How do you know that your child is going to die, hold him while it happens, and not completely lose your mind? I still don’t know how I did it – with as much anxiety as I have, as many panic attacks as I’ve suffered, how did I just sit there and let him die in my arms, with a relative amount of calm? Why wasn’t I screaming? Wailing? Tearing out my hair? Clawing my arms until my blood ran red?

As the feelings of his death washed over me again, I saw myself smashing my car into the bridge I was approaching. I imagined what would happen – the crumpled hood of my van, steam rising, the deployment of the airbag, my head snapping forward with a whiplash movement, blood slowly seeping into my eyes, clouding my vision. Heartbeat slowing, pulse weak, fading away. My vision graying, my spirit leaving my body, seeing it all from a distance, like a spectator of my own life.

It may sound terrible to think of something like this. It may sound like suicidal ideation. Maybe it is. It’s hard to say. I had no urge to actually do it. I’ve spoken to many loss mothers (even today) who’ve had the same kinds of visions – picking up a broken piece of glass from a dish, slitting the wrists, letting crimson blood soak into the floor, forming a mystical mandala there – agony written in ruby.

If you haven’t lost a child – you don’t know. You can’t possibly know what this agony feels like. I am separated from my baby. I can’t touch him. I can’t see him. I can’t hear him. I can’t smell him. I am completely apart from him. The crazy part? I haven’t broken. I have bent. I am so incredibly bent as to be unrecognizable to myself some days, but I am not broken.

Some days, I want to scream at people that I get a pass. I get a pass for at least a year. I can act as foolishly as I want to, and you can’t be mad at me or frustrated at me. Yes, I quit my job with no notice. Yes, I’ve flaked on appointments. Yes, my short-term memory is absolutely terrible right now, and I can barely keep up with my keys. Yes, my emotions are confused and mixed up.

Through it all, I’m somehow still going. I’m taking care of my girls. I’m cooking dinner. My house is clean. My children still get to school on time. I am still here. Doing it. Doing life. Still living here, in this parallel universe.

 

The After

Living in The After is a strange and jarring experience. The landscape looks the same. My children still go to school. Our house is unchanged. I still do the dishes, the laundry, walk the dog, sweep the floors. I still need to buy groceries, get my car inspected, keep engagements.

Yet every action, every errand, every word is overshadowed by my loss. I am never free of it. Even when the day is beautiful, it seems dim. Grief blankets everything like a fine layer of ash. A layer that I can’t dust away. Grief starts at my core and expands outwards, pushing every other emotion and thought to the periphery. I am brimming with sadness, with loss.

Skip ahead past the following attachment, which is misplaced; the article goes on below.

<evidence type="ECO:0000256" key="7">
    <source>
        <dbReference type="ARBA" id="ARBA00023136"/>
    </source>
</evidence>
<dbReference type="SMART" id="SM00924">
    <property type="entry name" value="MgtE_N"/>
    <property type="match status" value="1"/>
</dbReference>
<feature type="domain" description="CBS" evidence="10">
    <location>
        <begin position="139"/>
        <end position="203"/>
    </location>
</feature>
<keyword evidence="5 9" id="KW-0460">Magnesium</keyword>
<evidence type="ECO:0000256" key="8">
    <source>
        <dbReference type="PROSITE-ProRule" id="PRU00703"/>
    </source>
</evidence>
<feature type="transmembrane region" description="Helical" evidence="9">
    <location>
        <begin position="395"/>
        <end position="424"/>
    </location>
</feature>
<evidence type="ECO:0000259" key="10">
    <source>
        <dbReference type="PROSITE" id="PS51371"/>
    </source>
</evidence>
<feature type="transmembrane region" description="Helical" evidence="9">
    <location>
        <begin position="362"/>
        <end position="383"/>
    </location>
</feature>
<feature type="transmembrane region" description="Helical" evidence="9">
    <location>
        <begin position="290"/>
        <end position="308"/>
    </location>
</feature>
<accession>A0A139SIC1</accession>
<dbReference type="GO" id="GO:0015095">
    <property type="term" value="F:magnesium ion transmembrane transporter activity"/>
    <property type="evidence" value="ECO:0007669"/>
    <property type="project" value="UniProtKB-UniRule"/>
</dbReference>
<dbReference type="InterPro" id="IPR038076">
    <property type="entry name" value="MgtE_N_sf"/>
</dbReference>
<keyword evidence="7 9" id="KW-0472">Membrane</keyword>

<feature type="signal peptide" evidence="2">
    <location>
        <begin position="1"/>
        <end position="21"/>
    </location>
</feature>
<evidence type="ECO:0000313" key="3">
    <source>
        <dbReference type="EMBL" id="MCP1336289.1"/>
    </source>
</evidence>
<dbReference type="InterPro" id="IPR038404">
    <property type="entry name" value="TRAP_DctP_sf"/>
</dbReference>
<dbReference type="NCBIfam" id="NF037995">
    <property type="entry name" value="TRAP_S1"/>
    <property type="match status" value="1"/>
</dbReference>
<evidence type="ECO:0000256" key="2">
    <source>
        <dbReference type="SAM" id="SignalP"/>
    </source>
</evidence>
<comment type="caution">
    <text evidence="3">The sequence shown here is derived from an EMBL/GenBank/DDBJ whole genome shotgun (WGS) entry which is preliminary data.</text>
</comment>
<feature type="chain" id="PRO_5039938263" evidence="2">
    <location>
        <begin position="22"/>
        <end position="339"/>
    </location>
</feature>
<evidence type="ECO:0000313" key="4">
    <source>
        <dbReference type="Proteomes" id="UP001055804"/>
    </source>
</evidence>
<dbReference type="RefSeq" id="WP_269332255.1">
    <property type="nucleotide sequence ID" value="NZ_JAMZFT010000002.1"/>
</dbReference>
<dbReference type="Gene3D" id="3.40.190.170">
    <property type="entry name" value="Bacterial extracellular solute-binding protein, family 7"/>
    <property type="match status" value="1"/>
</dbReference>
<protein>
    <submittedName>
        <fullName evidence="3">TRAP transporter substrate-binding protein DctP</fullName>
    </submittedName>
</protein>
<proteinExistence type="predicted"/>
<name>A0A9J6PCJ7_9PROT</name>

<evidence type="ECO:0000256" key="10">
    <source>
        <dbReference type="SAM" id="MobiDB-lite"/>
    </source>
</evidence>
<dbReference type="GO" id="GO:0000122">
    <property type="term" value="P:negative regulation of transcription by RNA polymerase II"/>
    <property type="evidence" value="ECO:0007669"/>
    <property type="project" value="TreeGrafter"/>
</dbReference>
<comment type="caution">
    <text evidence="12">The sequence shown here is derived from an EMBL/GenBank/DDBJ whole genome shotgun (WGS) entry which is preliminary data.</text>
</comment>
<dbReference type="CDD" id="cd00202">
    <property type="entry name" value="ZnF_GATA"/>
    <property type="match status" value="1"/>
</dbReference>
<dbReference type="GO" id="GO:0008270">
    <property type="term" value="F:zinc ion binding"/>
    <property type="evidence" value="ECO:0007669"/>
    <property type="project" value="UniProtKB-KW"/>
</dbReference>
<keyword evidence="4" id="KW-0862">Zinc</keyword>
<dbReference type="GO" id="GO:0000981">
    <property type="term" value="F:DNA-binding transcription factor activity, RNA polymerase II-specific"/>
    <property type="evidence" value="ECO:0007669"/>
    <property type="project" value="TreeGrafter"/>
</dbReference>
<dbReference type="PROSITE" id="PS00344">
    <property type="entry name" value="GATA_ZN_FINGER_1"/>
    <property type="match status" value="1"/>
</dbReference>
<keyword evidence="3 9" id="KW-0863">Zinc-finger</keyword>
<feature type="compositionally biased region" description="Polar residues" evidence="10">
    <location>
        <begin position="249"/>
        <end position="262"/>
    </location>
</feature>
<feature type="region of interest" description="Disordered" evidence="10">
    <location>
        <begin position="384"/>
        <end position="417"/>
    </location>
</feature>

I dread innocuous conversations. The check-out guy at Trader Joe’s – he wants to know how my day has been. I give monosyllabic answers. He continues to ask. I want to scream that my son is rotting in the ground and that getting the kids to the dentist took all of my strength today. I don’t. It’s not his fault. He doesn’t know. Small talk exhausts me. We met the kid’s new dentist today, and I’m sure she found me cold, reserved. I had no energy for small talk, for smiles.

I prepare myself mentally for those inevitable questions: “oh, you quit your job? Why?” or “how many children do you have?” I think about the answers that I will give to hypothetical questions that haven’t been asked yet. I practice my responses in my mind, theatrical hand-waving, defining the new era of my life without my child – the renaissance of my spirit, the creative outlets I’m finding. All smoke and mirrors to ease other people’s discomfort. As if I should care.

Some days,  I want to wear a shirt that says “my baby died, and no, I’m not ok.” That way, I don’t have to answer any questions. Other days, I’m almost, almost ok. Not good. Never that. But I’m almost out of the hole.

Denial remains strong. Every day, I ask myself, “did this really happen? Was he really here, in my arms, then gone? Are those memories real?” How to explain to someone that hasn’t lost a child what it feels like to desperately need to see and feel your child and to know that it’s simply not possible?

The days when I’m ok – I can see the future, and I see myself in it. The days when I’m in the hole, it feels inconceivable that there are so many days left before I myself can die. It’s hard to imagine getting up and doing it all over again, every single day, knowing that my son is gone. The weight of another day is almost crushing. And then another day passes. And I’m that much closer to feeling somewhat normal again.

Everyone says that the first year is the hardest. We’re 5 months into the first year. In fact, this month’s anniversary represents the month in which his life will equal the time that he has been gone. It’s hard to accept that, to believe it. 5 months has gone by quick as a sigh and simultaneously so slowly.

It’s hard to think that I will “feel better” after the first year. Do I want to feel better? Do I want to be happy when my son is gone? I know it is human. We move on. We must. It still makes me sad to think of that day. As if I need more sadness…I am now worrying that I might feel better in the future. I don’t want to feel better. I want James here, in my arms.

More than anything, I yearn for my baby, my son. I yearn to see his blue eyes, his wild hair. When I think of him out there, in the earth, I want to hit something. I want to bleed. I want to scream. Even though his spirit departed months ago, the decomposition of his remains haunts me. My baby is gone. In every sense of the word, he is gone.